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The big, tough bug reinforcements (the raveners on the right) are held at bay by a heavy weapon blast from marines that would have pulped any other bug unit.  Unfortunately for the marines, while the bugs are halted just before they could destroy the red roofed building, the offenders are suppressed rather than swatted.

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The tide turned at this point and the power armoured troops (the wraithguard) mopped up the various non-tough bug units, but it was touch and go for quite a while, which made it a fun game overall.  Probably the most entertaining Swatters game to date.

I think that I prefer Swatters games on a 6×4′ to those on a 4×4′ as it allows the Marines to get a round or two of shooting in before the bugs get too close and gives an opportunity to watch a seething horde of monsters run the gauntlet, Starship Troopers style.

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The next game involved Eldar/Marines (MT) searching through crashed spaceship wreckage while under the threat of secretly concealed bugs (me).

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Less like the do-or-die battle from the end of a movie, unfotunately this game played out like the bit at the start of the film before the credits, ending in wet slicing noises and screaming.  The bugs leapt out of the nearest piece of wreckage, accelerated towards the marines and killed them.  Game over man.

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Doubtless a big contributor to the bugs success in this game was the fact that they were lead by the well known Joan Rivers impersonator, “Alexis the Emasculator“, a human/bug hybrid with vague similarities to Sarah Kerrigan/Queen of Blades from Starcraft.  A ridiculous conversion that I thoroughly enjoy getting on the wargame table

Alexis, bug/human hybrid queen

Alexis, bug/human hybrid queen

As that scenario had played very quickly we decided to try it again, with the marines set up in a way that would allow them to provide mutual support when ambushed, rather than just get in each others way.  We also forced the bugs to spawn in smaller numbers from around the battlefield rather than allowing them to all show up in a single spot.  I also dropped Alexis from the team and fielded a pair of Colossus (COMs blue/white carnifexes, or “carnifaeces” as someone christened them last weekend), just because the models are cool and in order to get a grasp on how their rules worked.

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The marines won this time, but data regarding the scenario balance was inconclusive.  We had a chat about how to make it work more to our liking, but didnt come up with an easy fix.  That said, even at the playtest stage we are getting some fun games out of the ruleset, which is great 🙂

The next Swatters playtest was with COM yesterday evening.  I will do a quick write up on that as soon as I can manage it.

Swatters Playtest 1

FaceHuggerChestBurster Online

Inspired by what Mikko at dawnofthelead has been doing with his “Utopia” campaign, last week I contacted Ganesha Games to find out when their dedicated bug-hunt rule set “Swatters” was due to be released.  Ganesha told me that the rules were close to finished but required some further playtesting.  I volunteered to get involved in the process as it sounded like fun and had a playtest copy of the rules within a day or so.

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COM and TM were available to get involved in a couple of games last Saturday, so my bugs were unearthed and reinforced by some xenos from COMs hive.  My Iacon Eldar did their best Colonial Marine impersonations and we got a couple of games played.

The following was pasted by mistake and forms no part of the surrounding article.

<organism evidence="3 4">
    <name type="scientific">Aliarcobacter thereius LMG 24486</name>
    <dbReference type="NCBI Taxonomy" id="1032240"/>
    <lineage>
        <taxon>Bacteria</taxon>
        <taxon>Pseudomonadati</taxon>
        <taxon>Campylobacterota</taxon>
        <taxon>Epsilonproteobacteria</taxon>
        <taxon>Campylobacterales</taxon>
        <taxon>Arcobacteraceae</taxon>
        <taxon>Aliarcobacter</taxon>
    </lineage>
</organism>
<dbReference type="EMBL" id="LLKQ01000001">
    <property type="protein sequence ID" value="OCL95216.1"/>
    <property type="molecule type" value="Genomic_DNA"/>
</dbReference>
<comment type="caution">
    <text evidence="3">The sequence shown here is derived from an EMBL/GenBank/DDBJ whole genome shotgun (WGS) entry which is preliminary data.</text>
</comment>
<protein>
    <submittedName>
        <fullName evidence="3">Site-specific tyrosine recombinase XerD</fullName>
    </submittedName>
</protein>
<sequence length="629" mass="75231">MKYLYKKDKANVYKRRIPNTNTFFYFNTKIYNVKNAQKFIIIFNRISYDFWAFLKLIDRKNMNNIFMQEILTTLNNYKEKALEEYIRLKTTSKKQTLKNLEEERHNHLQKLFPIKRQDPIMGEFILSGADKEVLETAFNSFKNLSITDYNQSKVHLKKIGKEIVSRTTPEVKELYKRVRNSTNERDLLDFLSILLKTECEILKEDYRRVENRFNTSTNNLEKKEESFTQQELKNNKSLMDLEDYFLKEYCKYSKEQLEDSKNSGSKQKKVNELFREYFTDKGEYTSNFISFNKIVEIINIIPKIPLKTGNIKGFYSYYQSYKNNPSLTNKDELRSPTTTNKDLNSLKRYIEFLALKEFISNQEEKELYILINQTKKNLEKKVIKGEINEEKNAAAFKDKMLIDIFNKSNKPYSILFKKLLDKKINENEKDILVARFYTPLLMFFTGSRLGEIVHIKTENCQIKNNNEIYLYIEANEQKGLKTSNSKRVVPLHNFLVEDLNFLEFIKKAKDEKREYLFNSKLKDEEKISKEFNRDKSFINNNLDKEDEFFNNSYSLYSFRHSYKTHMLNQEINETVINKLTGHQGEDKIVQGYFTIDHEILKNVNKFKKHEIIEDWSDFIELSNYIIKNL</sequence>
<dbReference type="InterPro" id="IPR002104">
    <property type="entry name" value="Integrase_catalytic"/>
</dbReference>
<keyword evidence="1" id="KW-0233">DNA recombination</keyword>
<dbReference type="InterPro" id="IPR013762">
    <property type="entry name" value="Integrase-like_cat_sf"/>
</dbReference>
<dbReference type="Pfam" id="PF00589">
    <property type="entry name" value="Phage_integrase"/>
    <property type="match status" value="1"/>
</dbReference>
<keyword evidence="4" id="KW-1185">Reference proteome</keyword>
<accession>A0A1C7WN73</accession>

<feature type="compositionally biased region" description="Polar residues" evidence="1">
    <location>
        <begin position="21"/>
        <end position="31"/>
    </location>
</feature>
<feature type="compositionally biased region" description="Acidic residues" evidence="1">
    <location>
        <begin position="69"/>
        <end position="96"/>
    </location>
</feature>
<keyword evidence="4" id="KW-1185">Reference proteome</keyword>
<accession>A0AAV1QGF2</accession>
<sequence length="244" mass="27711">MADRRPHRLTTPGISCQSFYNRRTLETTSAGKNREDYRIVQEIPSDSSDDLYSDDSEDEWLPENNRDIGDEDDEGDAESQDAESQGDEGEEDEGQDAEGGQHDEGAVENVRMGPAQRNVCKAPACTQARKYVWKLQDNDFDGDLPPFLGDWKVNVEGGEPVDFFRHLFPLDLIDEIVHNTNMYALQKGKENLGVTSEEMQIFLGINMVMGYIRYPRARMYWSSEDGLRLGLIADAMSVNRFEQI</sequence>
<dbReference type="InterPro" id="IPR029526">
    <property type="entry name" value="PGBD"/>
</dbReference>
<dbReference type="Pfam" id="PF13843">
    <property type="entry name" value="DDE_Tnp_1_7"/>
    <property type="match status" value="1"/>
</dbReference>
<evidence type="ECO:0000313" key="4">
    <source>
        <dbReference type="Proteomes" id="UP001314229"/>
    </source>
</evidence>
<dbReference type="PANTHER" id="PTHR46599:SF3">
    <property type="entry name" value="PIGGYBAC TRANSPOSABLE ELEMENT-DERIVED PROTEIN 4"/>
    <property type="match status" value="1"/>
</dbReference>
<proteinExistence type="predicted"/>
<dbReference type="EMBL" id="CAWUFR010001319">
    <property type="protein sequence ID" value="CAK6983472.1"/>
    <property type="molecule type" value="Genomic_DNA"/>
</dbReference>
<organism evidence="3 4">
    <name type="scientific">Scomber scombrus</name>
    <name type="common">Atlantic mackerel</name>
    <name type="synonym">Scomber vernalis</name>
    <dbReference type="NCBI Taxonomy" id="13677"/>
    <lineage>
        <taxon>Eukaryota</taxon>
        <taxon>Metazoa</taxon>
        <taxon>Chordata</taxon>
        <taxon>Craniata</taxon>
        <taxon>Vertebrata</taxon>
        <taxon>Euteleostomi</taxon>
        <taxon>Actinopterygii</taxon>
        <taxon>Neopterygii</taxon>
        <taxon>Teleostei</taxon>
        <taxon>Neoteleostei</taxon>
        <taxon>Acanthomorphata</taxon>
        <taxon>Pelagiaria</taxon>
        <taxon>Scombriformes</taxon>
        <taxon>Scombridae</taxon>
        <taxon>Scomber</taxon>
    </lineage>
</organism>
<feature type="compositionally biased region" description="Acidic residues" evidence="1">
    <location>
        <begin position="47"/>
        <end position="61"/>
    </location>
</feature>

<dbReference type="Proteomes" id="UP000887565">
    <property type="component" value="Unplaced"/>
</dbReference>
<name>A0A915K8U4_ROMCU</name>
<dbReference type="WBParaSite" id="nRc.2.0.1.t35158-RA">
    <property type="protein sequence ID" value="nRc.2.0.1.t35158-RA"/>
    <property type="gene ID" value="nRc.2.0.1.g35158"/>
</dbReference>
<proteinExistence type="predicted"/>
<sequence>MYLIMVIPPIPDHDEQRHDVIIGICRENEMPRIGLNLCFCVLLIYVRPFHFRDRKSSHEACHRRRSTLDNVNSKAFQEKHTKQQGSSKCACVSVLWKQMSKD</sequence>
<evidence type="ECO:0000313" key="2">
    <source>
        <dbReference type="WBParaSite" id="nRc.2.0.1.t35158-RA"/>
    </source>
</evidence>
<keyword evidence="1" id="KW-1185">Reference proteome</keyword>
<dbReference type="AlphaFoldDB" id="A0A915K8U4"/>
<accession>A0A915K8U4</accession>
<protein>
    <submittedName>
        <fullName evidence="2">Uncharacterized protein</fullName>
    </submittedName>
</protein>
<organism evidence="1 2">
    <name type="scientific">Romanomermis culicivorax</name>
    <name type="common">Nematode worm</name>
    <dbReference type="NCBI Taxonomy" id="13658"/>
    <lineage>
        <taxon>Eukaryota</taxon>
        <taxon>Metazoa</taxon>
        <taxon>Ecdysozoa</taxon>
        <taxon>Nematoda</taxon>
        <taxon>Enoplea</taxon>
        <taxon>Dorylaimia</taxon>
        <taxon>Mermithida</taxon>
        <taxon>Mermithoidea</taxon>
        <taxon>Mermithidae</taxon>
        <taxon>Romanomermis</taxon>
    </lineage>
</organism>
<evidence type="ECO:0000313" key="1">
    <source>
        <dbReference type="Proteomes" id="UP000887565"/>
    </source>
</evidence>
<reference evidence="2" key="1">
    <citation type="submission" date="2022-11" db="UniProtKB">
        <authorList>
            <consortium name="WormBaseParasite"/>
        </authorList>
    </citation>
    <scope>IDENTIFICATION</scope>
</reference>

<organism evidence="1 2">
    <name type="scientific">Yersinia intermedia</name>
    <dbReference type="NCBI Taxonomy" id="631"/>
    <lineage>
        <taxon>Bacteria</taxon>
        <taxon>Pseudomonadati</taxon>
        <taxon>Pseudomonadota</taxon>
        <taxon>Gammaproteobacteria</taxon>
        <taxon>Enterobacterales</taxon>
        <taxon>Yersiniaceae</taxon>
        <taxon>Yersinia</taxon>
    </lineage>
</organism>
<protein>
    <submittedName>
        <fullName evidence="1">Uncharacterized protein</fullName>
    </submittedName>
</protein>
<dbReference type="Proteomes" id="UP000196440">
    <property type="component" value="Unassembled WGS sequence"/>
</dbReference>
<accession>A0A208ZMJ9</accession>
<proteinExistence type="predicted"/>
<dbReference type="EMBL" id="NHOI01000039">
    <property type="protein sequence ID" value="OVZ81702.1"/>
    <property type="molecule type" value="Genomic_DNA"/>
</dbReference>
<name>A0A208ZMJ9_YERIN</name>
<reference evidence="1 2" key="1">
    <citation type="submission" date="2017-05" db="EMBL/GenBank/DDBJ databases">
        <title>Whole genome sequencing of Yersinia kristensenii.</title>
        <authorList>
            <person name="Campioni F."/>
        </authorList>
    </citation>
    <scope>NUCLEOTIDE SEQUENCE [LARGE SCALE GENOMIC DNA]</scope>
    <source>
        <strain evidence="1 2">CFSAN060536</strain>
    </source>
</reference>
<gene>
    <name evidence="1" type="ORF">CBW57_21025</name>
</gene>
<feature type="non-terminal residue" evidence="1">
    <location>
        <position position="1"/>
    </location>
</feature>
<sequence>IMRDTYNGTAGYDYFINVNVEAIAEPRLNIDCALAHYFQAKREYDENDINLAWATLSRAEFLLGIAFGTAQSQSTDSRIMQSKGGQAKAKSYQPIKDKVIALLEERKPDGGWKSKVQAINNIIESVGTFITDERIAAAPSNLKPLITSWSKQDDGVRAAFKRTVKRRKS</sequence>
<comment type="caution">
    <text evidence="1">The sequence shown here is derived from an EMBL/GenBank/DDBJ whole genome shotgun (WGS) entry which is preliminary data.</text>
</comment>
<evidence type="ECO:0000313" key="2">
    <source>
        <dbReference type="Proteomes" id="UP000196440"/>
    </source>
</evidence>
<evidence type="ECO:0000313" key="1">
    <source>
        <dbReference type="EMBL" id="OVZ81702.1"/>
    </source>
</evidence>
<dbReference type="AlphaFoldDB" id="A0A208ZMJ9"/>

The first game that we played (shown in the photos above and below) was the standard Meeting Engagement scenario using forces of about 1100pts each on a 6×4′ table.  Swatters is a squad based battle game rather than the skirmish sized games that Ganesha is known for.  Being a Ganesha game Swatters is a lot more streamlined than many similar games, which appeals to me a lot.

Swatters1

One aspect of the rules is that five man/bug squads, objectives, spawn points etc are all arranged on individual CDs for numerous reasons, both in terms of game mechanics and for simplicity when it comes to moving large numbers of figures around.  As I only had a little lead up time to this game I didnt get around to texturing the CDs to match the table before the game, so the photos are a bit uglier than usual.

The next playtest session (planned for next weekend with MT (not to be confused with TM)) will take place using properly textured CD bases with a bit of luck.

I played Meeting Engagement with TM.  I set up the terrain according to the rules in the scenario, but couldnt help but add a few more bits of terrain, as it seemed a little too open.  As it happened the bugs got wiped out before they even made contact with the Eldar, although not all of that was due to the open terrain.

It was TMs first Ganesha game and he picked up the basics fast so the game only took about an hour or so.

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In “Space Demon Omelettes” ten units of bugs line up opposite three units of Eldar (marines). The other CDs scattered around the table are either Spawn points or Egg markers. Despite the fact that I used painted models for the spawn and egg markers the reflective surfaces on the CDs look awful. They will be covered up by the next game.

The next scenario that was played was “Space Demon Omelettes”, with TM playing the bugs again and COM playing his first Ganesha game as the Eldar/Humans.  The scenario involves a raid on a 4×4′ bug nest to smash up some eggs.  The bugs have access to a lot of cheap drones that are absolutely terrible in combat, but numerous.

Bugs on the baseline.  That phot would look significantly cooler if the CDs were camouflaged a bit.

Bugs on the baseline. This photo would look significantly cooler if the CDs were camouflaged a bit.